I did go to the local citizens advice bureau but was advised they cannot give me any advice as I am a landlord..

That's nice that is. So what are we landlords then? Sub-citizens!

mind the gap
22-12-2011, 15:57 PM
Will I incurr any penalty from the TDS itself for submitting a late deposit ??



Don't use the TDS, use the DPS (see my post above). It is the only free one and yes, you can lodge a deposit late without penalty.

mariner
22-12-2011, 16:17 PM
Once deposit is protected, you MUST provide Ts with stat 'required info' before you can issue a valid s21

midlandslandlord
22-12-2011, 16:35 PM
I did go to the local citizens advice bureau but was advised they cannot give me any advice as I am a landlord.

That's bang out of order, but I'm not surprised.

Is CAB funded by our donations and taxes or is it not?

I can see the point if you are a professional LL with 126 or so properties, but not if you are a small LL and a private citizen.

Apart from anything else, you are trying to save the having to deal with your T.

I've had the same "we don't talk to landlords" response from the Shelter helpdesk before, but Shelter are a group who campaign for mega-rega-lation on LLs and put out a stream of dodgy statistics to boot, so I expect it.

CAB should be better than that. Grrr.

Questions in the House, perhaps :-).

ML

mariner
22-12-2011, 23:30 PM
Calmly reply " I appreciate that,but I am asking as a citizen and your organisation's name indicates you offer advice to all Citizens
Or
"Yes, I am a LL" then launch into Portia's 'do we not bleed' speech from The Merchant of Venice.

Mars Mug
22-12-2011, 23:47 PM
If the CAB is a registered charity then to refuse advice in that way could be a breach of their charitable status.

http://www.citizensadvice.org.uk/index/aboutus/factsheets/how_funded.htm

bhaal
23-12-2011, 00:37 AM
That's nice that is. So what are we landlords then? Sub-citizens!

Landlords are on the whole people with enough money to afford a solicitor. The CAB is not intended to be a complete replacement for the legal profession.

mariner
23-12-2011, 00:51 AM
Landlords are on the whole people with enough money to afford a solicitor.

Not based on evidence of some LL posts here & elsewhere.
Based on the Benefit Cheats documentary, some Ts have much more disposable, undeclared income

Darth Wookie
23-12-2011, 10:07 AM
Landlords are on the whole people with enough money to afford a solicitor. The CAB is not intended to be a complete replacement for the legal profession.

And what planet does Bhaal inhabit where landlords have bottomless reserves. I've yet to meet a LL that hasn't been stung by a bad tenant at some point.

westminster
24-12-2011, 10:13 AM
The deposit is not in a TDS as I live in the same property/house. I was of the understanding that I did not need one as there are 2 flats in the same house.

The tenant is requesting the certificate for above but I do not have one.

I have been advised since that I possibly am not correct, the property is a semi detached house, I live in the bottom flat and the tenants live in the upstairs flat.

What should I do, and am I correct or not ?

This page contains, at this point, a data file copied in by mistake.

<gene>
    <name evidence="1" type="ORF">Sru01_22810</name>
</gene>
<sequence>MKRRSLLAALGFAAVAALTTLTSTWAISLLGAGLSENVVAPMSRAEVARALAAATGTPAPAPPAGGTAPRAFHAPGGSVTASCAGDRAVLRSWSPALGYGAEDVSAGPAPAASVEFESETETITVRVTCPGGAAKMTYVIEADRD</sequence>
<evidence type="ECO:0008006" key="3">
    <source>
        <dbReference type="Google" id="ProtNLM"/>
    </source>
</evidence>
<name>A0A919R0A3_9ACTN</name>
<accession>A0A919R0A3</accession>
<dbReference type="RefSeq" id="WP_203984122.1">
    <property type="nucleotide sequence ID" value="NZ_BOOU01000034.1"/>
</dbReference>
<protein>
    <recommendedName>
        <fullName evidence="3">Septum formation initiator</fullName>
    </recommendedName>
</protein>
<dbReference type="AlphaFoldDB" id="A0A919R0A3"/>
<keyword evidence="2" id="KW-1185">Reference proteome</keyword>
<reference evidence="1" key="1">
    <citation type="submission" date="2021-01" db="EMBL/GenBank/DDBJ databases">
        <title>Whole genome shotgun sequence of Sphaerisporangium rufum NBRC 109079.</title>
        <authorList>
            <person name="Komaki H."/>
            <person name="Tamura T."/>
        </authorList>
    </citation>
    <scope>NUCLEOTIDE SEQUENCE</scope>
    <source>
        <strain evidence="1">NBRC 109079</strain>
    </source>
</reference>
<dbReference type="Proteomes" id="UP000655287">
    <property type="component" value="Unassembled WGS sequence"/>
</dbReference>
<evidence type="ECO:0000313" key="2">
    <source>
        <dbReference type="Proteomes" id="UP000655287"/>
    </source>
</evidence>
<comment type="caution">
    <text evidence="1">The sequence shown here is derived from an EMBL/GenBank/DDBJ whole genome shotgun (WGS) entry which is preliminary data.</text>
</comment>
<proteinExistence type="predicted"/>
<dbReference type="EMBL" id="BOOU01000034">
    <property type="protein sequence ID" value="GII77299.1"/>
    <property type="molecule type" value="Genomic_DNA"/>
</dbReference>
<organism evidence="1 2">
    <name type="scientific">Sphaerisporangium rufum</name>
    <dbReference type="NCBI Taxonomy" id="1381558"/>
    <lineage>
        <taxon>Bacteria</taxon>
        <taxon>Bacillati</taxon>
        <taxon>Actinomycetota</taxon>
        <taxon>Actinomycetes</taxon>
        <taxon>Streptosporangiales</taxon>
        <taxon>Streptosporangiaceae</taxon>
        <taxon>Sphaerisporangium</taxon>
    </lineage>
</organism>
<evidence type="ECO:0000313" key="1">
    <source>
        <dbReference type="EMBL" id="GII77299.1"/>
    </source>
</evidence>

If the house is a conversion, not purpose built flats, then you are correct. The tenant does not have an assured [shorthold] tenancy because you are classed as a resident landlord under paragraph 10 of Schedule 1 (Tenancies which cannot be assured tenancies), Housing Act 1988. Link:http://www.legislation.gov.uk/ukpga/1988/50/schedule/1

Therefore, deposit protection does not apply. Nor does Housing Act 1988 (therefore, you can't serve a s.21 notice).

westminster
24-12-2011, 10:38 AM
I have tenants due to vacate property on the 8th January, notice was given and they agreed in writing that they would move out. ...

I have also advised that upon them moving out, I would carry out a property inspection and their deposit would be returned to them subject to any damages found. Within 14 days.

...They have also advised me in writing that if their deposit is not given to them in full on the day they move out they will not give me the keys back.
The fixed term expires on 8th January 2012?

That being the case, (and assuming the flats are NOT purpose built), the tenancy ends on that date, and if T remains in occupation beyond that date, no 'statutory periodic tenancy' will arise to replace the expired contract (as it would under s.5 HA1988, if it were an AST). The T becomes a trespasser, (unless you continue to demand/accept rent, because you would arguably grant a new, oral, tenancy by doing so).

Protection from Eviction Act 1977 still applies, so you'd need to apply for and obtain a court order for possession, in order to evict the trespasser.

If the ex-T, now trespasser, tries to make a payment, make it clear, in writing, that you are treating the payment as 'mesne profits', see this link (http://www.landlordlawblog.co.uk/2010/09/25/mesne-profits-what-is-it/).

If the T does vacate on 8th January but fails to return the keys, change the locks and deduct the cost from the deposit.

Lawcruncher
26-12-2011, 18:05 PM
If the ex-T, now trespasser, tries to make a payment, make it clear, in writing, that you are treating the payment as 'mesne profits', see this link (http://www.landlordlawblog.co.uk/2010/09/25/mesne-profits-what-is-it/).

If a tenant remains in occupation and you wish to maintain that the tenancy has come to an end it is unwise to demand or accept rent in respect of any period after the date you maintain the tenancy ended. Using the phrase "mesne profits" will not save you if you otherwise get it wrong.

mind the gap
26-12-2011, 19:22 PM
And what planet does Bhaal inhabit where landlords have bottomless reserves. I've yet to meet a LL that hasn't been stung by a bad tenant at some point.